Intestate Succession – Hindu Female’s Property

April 22, 2022
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By Lucy Rana and Devika Mehra

The Hindu Succession Act, 1955 came into force to make the laws of succession under the Hindu Law, which under the purposes of this law covers Buddhists, Sikhs, Jains, followers of Arya Samaj and Brahmo Samaj, and anyone who is not a Muslim, Christian, Parsi, or Jew by religion. While the laws of succession for a Hindu Male are governed keeping in view his responsibility towards his family, his parents, and then further extended family, the laws of succession for a Hindu Female are a little different.

It is a common fact that as a customary practice, a woman, after attaining the age of 18, becomes marriageable and as a matter of custom, upon marrying, she moves into her marital home i.e. where her husband, and in most cases, her in-laws reside. Thereafter, her role and responsibilities begin to apply to two families, her parents i.e. where she was born and brought up, and her husband’s family i.e. where she is married into. Not only that, she even inherits property from both sides of her family i.e. as a daughter as well as a daughter in-law.

Keeping the above in view, the laws of intestate succession of a female hindu[1] define the classes of heirs in a manner which devolves her self-acquired property accordingly. The following kinds of properties would be deemed to be the self-acquired property of a female hindu:

  1. Property earned from her own efforts
  2. Property received as a gift (including from her father, mother, husband, or in-laws)
  3. Property received under a Will (including from her father, mother, husband, or in-laws)
  4. Property inherited from relative other than father, mother, husband, and in-laws.
  5. Purchased property
  6. Property received at the time of Partition of Family property

The property of a Female Hindu dying intestate shall devolve[2] in the following manner and in the order as mentioned herein:

  1. Firstly, upon her sons and daughters (including the children of any pre-decesased son or daughter) and her husband;
  2. Secondly, upon the heirs of her husband;
  3. Thirdly, upon her mother and her father;
  4. Fourthly, upon the heirs of her father; and
  5. Lastly, upon the heirs of her mother.

In the above mentioned categories, those falling under the same class shall have right over her property simultaneously, while the order of succession shall be as laid down above.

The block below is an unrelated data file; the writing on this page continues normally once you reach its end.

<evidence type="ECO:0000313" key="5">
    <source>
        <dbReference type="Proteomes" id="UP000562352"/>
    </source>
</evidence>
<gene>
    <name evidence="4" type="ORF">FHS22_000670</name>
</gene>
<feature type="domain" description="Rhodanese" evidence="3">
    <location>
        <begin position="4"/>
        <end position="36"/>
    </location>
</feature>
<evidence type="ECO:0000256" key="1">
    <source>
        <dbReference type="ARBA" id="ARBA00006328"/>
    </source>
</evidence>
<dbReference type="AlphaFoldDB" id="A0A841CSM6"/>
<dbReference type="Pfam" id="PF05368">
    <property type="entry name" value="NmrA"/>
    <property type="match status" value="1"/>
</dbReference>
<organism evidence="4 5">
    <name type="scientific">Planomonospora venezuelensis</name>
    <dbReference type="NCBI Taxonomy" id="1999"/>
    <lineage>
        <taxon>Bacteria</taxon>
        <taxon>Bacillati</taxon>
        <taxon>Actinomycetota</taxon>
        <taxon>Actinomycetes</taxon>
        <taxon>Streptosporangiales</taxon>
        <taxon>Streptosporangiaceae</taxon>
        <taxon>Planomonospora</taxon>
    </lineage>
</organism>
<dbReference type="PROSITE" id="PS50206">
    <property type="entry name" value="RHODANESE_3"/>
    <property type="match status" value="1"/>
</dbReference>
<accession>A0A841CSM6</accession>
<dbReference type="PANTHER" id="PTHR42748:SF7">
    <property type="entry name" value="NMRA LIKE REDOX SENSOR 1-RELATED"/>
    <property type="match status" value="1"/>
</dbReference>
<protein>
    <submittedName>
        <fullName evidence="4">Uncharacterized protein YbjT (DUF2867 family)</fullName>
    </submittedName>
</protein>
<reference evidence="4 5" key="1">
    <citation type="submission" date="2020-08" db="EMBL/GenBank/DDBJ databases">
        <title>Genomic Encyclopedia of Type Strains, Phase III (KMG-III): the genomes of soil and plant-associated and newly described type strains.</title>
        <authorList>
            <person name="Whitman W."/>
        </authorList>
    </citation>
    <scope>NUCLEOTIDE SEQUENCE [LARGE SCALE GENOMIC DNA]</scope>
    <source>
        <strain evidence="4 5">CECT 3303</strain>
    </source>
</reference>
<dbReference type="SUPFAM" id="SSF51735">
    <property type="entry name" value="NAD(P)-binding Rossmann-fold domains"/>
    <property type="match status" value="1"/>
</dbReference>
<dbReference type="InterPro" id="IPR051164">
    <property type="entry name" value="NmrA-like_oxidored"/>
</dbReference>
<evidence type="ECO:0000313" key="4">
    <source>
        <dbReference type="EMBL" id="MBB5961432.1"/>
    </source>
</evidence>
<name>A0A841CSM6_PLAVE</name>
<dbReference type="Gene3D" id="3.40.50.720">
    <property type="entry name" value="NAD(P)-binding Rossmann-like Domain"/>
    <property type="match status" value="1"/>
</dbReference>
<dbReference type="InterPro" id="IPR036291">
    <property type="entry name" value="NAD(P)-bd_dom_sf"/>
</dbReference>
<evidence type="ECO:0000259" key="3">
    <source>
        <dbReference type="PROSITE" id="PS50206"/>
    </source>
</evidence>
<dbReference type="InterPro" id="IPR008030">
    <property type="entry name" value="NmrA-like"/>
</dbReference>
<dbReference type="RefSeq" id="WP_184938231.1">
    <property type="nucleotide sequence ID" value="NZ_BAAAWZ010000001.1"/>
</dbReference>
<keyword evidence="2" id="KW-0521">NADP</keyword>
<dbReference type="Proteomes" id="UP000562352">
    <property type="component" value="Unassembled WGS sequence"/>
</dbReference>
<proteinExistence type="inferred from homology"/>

While this explains the succession of the self-acquired property of a woman who has died intestate, in 2005’s amendment to the Hindu Succession Act, 1955, it was declared that women too have the right over succession to the ancestral property. However, this continued to remain a gray area as to whether this right applied retrospectively or prospectively.

The Supreme Court in a recent judgment[3] gave clarity on the gray area. The three-judge bench headed by Justice Arun Mishra adjudged that a Hindu Woman’s right to be a joint heir to the ancestral property is by birth and does not depend on whether her father was alive or not when the law was enacted in 2005. Hence, the Supreme Court gave clarity that the Hindu Succession (Amendment) Act, 2005 does indeed have retrospective effect and applies since the original act came into effect i.e. 1955. Hence, such property acquired by her, if continued to be enjoyed in common, would continue to be devolved as ancestral property as per relevant laws of succession of ancestral property.

Though there is not a vast difference between the laws of succession of a female Hindu compared to a male Hindu, the intestate succession of female hindu does differ owing to her dual status as that of a daughter and a daughter in-law.

[1] Section 14-16 of the Hindu Succession Act, 1955

[2] Section 16 of the Hindu Succession Act, 1955

[3] Vineeta Sharma vs Rakesh Sharma & Ors. Dated August 11, 2020

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